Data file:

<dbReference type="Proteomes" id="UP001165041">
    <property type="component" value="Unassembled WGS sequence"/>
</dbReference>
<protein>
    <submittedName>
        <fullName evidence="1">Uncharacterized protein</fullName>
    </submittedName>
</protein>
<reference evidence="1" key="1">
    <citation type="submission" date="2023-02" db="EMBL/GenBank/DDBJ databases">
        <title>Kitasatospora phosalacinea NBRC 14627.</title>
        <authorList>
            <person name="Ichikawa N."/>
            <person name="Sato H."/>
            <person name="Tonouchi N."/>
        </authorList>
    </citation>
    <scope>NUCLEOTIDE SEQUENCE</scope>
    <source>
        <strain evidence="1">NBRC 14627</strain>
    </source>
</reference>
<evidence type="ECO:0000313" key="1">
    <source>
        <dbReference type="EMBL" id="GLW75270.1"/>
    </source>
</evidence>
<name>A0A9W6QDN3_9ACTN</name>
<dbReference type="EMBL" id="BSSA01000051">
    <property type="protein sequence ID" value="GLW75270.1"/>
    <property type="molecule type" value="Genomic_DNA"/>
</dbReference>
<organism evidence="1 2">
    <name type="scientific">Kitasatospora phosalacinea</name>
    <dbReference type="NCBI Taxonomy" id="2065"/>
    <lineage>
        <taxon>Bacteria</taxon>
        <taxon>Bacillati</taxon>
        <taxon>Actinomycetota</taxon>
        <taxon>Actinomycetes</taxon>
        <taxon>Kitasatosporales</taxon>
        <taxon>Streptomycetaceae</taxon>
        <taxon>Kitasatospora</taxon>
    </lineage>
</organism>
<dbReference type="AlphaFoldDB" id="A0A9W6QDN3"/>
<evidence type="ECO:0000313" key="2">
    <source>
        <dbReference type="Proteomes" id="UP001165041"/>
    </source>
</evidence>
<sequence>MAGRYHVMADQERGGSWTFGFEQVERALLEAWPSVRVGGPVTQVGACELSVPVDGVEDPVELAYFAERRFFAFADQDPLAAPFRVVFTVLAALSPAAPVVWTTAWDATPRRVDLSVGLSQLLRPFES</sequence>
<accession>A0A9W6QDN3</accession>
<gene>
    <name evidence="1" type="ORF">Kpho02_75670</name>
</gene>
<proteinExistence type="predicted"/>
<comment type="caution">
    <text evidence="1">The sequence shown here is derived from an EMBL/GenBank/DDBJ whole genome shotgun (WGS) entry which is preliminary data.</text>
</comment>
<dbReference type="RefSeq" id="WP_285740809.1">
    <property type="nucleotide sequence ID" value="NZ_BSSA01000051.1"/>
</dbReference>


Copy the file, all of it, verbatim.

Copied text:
<dbReference type="Proteomes" id="UP001165041">
    <property type="component" value="Unassembled WGS sequence"/>
</dbReference>
<protein>
    <submittedName>
        <fullName evidence="1">Uncharacterized protein</fullName>
    </submittedName>
</protein>
<reference evidence="1" key="1">
    <citation type="submission" date="2023-02" db="EMBL/GenBank/DDBJ databases">
        <title>Kitasatospora phosalacinea NBRC 14627.</title>
        <authorList>
            <person name="Ichikawa N."/>
            <person name="Sato H."/>
            <person name="Tonouchi N."/>
        </authorList>
    </citation>
    <scope>NUCLEOTIDE SEQUENCE</scope>
    <source>
        <strain evidence="1">NBRC 14627</strain>
    </source>
</reference>
<evidence type="ECO:0000313" key="1">
    <source>
        <dbReference type="EMBL" id="GLW75270.1"/>
    </source>
</evidence>
<name>A0A9W6QDN3_9ACTN</name>
<dbReference type="EMBL" id="BSSA01000051">
    <property type="protein sequence ID" value="GLW75270.1"/>
    <property type="molecule type" value="Genomic_DNA"/>
</dbReference>
<organism evidence="1 2">
    <name type="scientific">Kitasatospora phosalacinea</name>
    <dbReference type="NCBI Taxonomy" id="2065"/>
    <lineage>
        <taxon>Bacteria</taxon>
        <taxon>Bacillati</taxon>
        <taxon>Actinomycetota</taxon>
        <taxon>Actinomycetes</taxon>
        <taxon>Kitasatosporales</taxon>
        <taxon>Streptomycetaceae</taxon>
        <taxon>Kitasatospora</taxon>
    </lineage>
</organism>
<dbReference type="AlphaFoldDB" id="A0A9W6QDN3"/>
<evidence type="ECO:0000313" key="2">
    <source>
        <dbReference type="Proteomes" id="UP001165041"/>
    </source>
</evidence>
<sequence>MAGRYHVMADQERGGSWTFGFEQVERALLEAWPSVRVGGPVTQVGACELSVPVDGVEDPVELAYFAERRFFAFADQDPLAAPFRVVFTVLAALSPAAPVVWTTAWDATPRRVDLSVGLSQLLRPFES</sequence>
<accession>A0A9W6QDN3</accession>
<gene>
    <name evidence="1" type="ORF">Kpho02_75670</name>
</gene>
<proteinExistence type="predicted"/>
<comment type="caution">
    <text evidence="1">The sequence shown here is derived from an EMBL/GenBank/DDBJ whole genome shotgun (WGS) entry which is preliminary data.</text>
</comment>
<dbReference type="RefSeq" id="WP_285740809.1">
    <property type="nucleotide sequence ID" value="NZ_BSSA01000051.1"/>
</dbReference>